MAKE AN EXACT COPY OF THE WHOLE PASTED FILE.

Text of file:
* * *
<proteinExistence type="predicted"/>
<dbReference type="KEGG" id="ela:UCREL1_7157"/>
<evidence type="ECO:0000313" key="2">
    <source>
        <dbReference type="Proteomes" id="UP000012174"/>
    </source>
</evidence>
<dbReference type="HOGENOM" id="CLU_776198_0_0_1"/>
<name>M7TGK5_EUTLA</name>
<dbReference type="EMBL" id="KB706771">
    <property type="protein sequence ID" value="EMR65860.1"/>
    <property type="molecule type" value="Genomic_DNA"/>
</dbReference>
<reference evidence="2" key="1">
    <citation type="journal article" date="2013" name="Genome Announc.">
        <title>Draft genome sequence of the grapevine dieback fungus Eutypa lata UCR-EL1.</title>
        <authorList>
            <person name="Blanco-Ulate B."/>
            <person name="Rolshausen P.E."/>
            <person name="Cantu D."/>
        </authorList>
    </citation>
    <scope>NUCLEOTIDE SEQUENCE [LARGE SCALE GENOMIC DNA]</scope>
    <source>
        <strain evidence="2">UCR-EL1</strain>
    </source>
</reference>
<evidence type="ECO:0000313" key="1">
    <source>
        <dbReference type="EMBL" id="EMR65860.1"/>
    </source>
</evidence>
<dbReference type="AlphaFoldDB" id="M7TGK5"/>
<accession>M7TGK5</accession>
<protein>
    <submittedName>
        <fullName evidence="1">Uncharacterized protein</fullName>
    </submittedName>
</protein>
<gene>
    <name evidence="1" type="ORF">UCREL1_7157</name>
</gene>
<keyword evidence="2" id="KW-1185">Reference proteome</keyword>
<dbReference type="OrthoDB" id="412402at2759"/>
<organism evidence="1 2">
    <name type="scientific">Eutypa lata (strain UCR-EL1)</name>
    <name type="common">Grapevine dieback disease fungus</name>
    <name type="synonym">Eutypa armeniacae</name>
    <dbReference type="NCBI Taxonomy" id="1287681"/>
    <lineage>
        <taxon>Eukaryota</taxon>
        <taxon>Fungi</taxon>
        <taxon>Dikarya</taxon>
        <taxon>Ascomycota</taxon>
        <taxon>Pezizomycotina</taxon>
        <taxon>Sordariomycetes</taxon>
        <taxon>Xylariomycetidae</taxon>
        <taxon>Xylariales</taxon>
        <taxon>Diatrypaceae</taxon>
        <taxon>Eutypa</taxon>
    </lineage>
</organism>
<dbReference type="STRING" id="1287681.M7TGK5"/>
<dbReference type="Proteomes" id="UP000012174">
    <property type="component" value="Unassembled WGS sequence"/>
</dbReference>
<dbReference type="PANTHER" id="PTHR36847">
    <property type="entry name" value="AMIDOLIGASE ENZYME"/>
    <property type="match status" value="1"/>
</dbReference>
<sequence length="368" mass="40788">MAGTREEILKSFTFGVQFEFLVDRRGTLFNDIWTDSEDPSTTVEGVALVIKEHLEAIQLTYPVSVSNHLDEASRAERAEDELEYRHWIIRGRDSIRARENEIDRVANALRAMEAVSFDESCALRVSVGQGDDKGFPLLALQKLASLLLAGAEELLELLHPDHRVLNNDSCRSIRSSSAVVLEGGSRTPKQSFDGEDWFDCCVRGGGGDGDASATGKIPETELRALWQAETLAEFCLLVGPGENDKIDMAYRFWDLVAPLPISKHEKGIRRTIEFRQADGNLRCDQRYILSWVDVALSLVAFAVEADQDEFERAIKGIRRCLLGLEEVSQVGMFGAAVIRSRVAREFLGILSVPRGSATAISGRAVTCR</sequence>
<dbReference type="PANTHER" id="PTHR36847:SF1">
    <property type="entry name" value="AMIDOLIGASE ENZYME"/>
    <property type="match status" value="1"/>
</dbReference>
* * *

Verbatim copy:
<proteinExistence type="predicted"/>
<dbReference type="KEGG" id="ela:UCREL1_7157"/>
<evidence type="ECO:0000313" key="2">
    <source>
        <dbReference type="Proteomes" id="UP000012174"/>
    </source>
</evidence>
<dbReference type="HOGENOM" id="CLU_776198_0_0_1"/>
<name>M7TGK5_EUTLA</name>
<dbReference type="EMBL" id="KB706771">
    <property type="protein sequence ID" value="EMR65860.1"/>
    <property type="molecule type" value="Genomic_DNA"/>
</dbReference>
<reference evidence="2" key="1">
    <citation type="journal article" date="2013" name="Genome Announc.">
        <title>Draft genome sequence of the grapevine dieback fungus Eutypa lata UCR-EL1.</title>
        <authorList>
            <person name="Blanco-Ulate B."/>
            <person name="Rolshausen P.E."/>
            <person name="Cantu D."/>
        </authorList>
    </citation>
    <scope>NUCLEOTIDE SEQUENCE [LARGE SCALE GENOMIC DNA]</scope>
    <source>
        <strain evidence="2">UCR-EL1</strain>
    </source>
</reference>
<evidence type="ECO:0000313" key="1">
    <source>
        <dbReference type="EMBL" id="EMR65860.1"/>
    </source>
</evidence>
<dbReference type="AlphaFoldDB" id="M7TGK5"/>
<accession>M7TGK5</accession>
<protein>
    <submittedName>
        <fullName evidence="1">Uncharacterized protein</fullName>
    </submittedName>
</protein>
<gene>
    <name evidence="1" type="ORF">UCREL1_7157</name>
</gene>
<keyword evidence="2" id="KW-1185">Reference proteome</keyword>
<dbReference type="OrthoDB" id="412402at2759"/>
<organism evidence="1 2">
    <name type="scientific">Eutypa lata (strain UCR-EL1)</name>
    <name type="common">Grapevine dieback disease fungus</name>
    <name type="synonym">Eutypa armeniacae</name>
    <dbReference type="NCBI Taxonomy" id="1287681"/>
    <lineage>
        <taxon>Eukaryota</taxon>
        <taxon>Fungi</taxon>
        <taxon>Dikarya</taxon>
        <taxon>Ascomycota</taxon>
        <taxon>Pezizomycotina</taxon>
        <taxon>Sordariomycetes</taxon>
        <taxon>Xylariomycetidae</taxon>
        <taxon>Xylariales</taxon>
        <taxon>Diatrypaceae</taxon>
        <taxon>Eutypa</taxon>
    </lineage>
</organism>
<dbReference type="STRING" id="1287681.M7TGK5"/>
<dbReference type="Proteomes" id="UP000012174">
    <property type="component" value="Unassembled WGS sequence"/>
</dbReference>
<dbReference type="PANTHER" id="PTHR36847">
    <property type="entry name" value="AMIDOLIGASE ENZYME"/>
    <property type="match status" value="1"/>
</dbReference>
<sequence length="368" mass="40788">MAGTREEILKSFTFGVQFEFLVDRRGTLFNDIWTDSEDPSTTVEGVALVIKEHLEAIQLTYPVSVSNHLDEASRAERAEDELEYRHWIIRGRDSIRARENEIDRVANALRAMEAVSFDESCALRVSVGQGDDKGFPLLALQKLASLLLAGAEELLELLHPDHRVLNNDSCRSIRSSSAVVLEGGSRTPKQSFDGEDWFDCCVRGGGGDGDASATGKIPETELRALWQAETLAEFCLLVGPGENDKIDMAYRFWDLVAPLPISKHEKGIRRTIEFRQADGNLRCDQRYILSWVDVALSLVAFAVEADQDEFERAIKGIRRCLLGLEEVSQVGMFGAAVIRSRVAREFLGILSVPRGSATAISGRAVTCR</sequence>
<dbReference type="PANTHER" id="PTHR36847:SF1">
    <property type="entry name" value="AMIDOLIGASE ENZYME"/>
    <property type="match status" value="1"/>
</dbReference>